Home arrow News arrow Department of Immigration and Citizenship apologises for breach of human rights to former detainee
Friday, 31 October 2014
Department of Immigration and Citizenship apologises for breach of human rights to former detainee PDF Print E-mail
The Department of Immigration and Citizenship (DIAC) today acknowledged the Australian Human Rights Commission (AHRC) report regarding the detention of Ahmed El-Masri and has extended its unreserved apology for the breach of his human rights.“We take this matter very seriously,” a DIAC spokeswoman said.“In line with the AHRC’s recommendations, departmental processes have been amended to require staff to consider relevant case law when assessing whether a person is unlawful and should be detained.”

The report’s recommendation to pay Mr El-Masri compensation will be considered as part of his ongoing legal action against the department which also relates to his detention.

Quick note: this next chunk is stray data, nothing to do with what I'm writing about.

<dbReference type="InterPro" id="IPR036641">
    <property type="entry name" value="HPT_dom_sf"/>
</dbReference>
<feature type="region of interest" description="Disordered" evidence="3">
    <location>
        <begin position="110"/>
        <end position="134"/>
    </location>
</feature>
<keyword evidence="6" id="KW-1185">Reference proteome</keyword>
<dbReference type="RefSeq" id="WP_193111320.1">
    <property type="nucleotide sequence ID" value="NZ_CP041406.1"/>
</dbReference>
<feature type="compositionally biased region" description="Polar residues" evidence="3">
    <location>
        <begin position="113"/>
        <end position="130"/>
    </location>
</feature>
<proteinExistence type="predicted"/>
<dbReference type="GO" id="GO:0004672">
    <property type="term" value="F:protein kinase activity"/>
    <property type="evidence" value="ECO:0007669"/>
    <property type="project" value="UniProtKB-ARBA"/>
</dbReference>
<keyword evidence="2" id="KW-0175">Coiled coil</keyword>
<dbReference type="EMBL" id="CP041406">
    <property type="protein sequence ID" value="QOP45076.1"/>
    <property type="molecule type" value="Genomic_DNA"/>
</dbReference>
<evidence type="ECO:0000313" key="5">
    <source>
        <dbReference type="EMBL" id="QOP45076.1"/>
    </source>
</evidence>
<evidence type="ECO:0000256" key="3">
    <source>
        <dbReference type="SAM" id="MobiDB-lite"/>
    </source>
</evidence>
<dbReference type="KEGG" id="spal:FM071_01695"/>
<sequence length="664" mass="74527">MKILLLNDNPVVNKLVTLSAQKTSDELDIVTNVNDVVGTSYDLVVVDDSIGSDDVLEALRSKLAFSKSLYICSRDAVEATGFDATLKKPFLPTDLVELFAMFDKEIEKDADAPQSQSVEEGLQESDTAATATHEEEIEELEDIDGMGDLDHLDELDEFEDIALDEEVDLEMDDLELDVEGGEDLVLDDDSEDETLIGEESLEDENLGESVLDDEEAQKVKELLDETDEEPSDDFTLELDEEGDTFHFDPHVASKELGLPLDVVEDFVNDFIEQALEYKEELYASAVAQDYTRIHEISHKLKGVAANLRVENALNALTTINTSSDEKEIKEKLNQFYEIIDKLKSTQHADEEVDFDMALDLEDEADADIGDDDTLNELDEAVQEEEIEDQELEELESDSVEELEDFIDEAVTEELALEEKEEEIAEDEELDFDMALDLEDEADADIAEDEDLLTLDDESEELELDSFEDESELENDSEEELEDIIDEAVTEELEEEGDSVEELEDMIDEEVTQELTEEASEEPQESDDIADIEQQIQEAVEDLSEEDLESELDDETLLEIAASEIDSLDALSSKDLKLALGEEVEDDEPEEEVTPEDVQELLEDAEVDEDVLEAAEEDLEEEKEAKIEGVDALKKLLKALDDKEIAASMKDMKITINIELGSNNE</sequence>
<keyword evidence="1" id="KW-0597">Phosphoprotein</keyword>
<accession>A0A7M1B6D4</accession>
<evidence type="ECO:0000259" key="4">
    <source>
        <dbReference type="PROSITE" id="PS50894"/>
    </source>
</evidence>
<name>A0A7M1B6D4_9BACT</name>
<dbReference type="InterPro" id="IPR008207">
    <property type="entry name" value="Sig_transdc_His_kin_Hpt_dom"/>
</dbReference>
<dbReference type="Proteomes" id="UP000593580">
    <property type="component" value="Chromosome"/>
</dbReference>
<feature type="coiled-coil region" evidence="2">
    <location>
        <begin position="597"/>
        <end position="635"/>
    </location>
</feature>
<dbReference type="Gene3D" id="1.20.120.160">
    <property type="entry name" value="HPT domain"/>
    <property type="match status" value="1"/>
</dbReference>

“It is worth noting that this case predates the extensive reforms that have taken place to detention policies and processes following the Palmer and Comrie reports in 2005,” the spokeswoman said.

As part of ongoing detention reforms, in July last year the Minister for Immigration and Citizenship and announced the government’s key seven immigration detention values which will guide and drive new detention policy and practice into the future.

“The government’s risk-based approach to immigration detention commits us to detention as a last resort for the shortest practicable period and in the least restrictive environment appropriate to risk,” the spokeswoman said.

The AHRC report found that the placement of Mr El-Masri in the management support unit (MSU) was a breach of his human rights. Use of the MSU was closely reviewed as part of the Palmer reforms.

Use of high care units (formerly the MSU) now requires close and careful management of health and welfare considerations and placement for periods exceeding 24 hours requires approval from high-level departmental officers.


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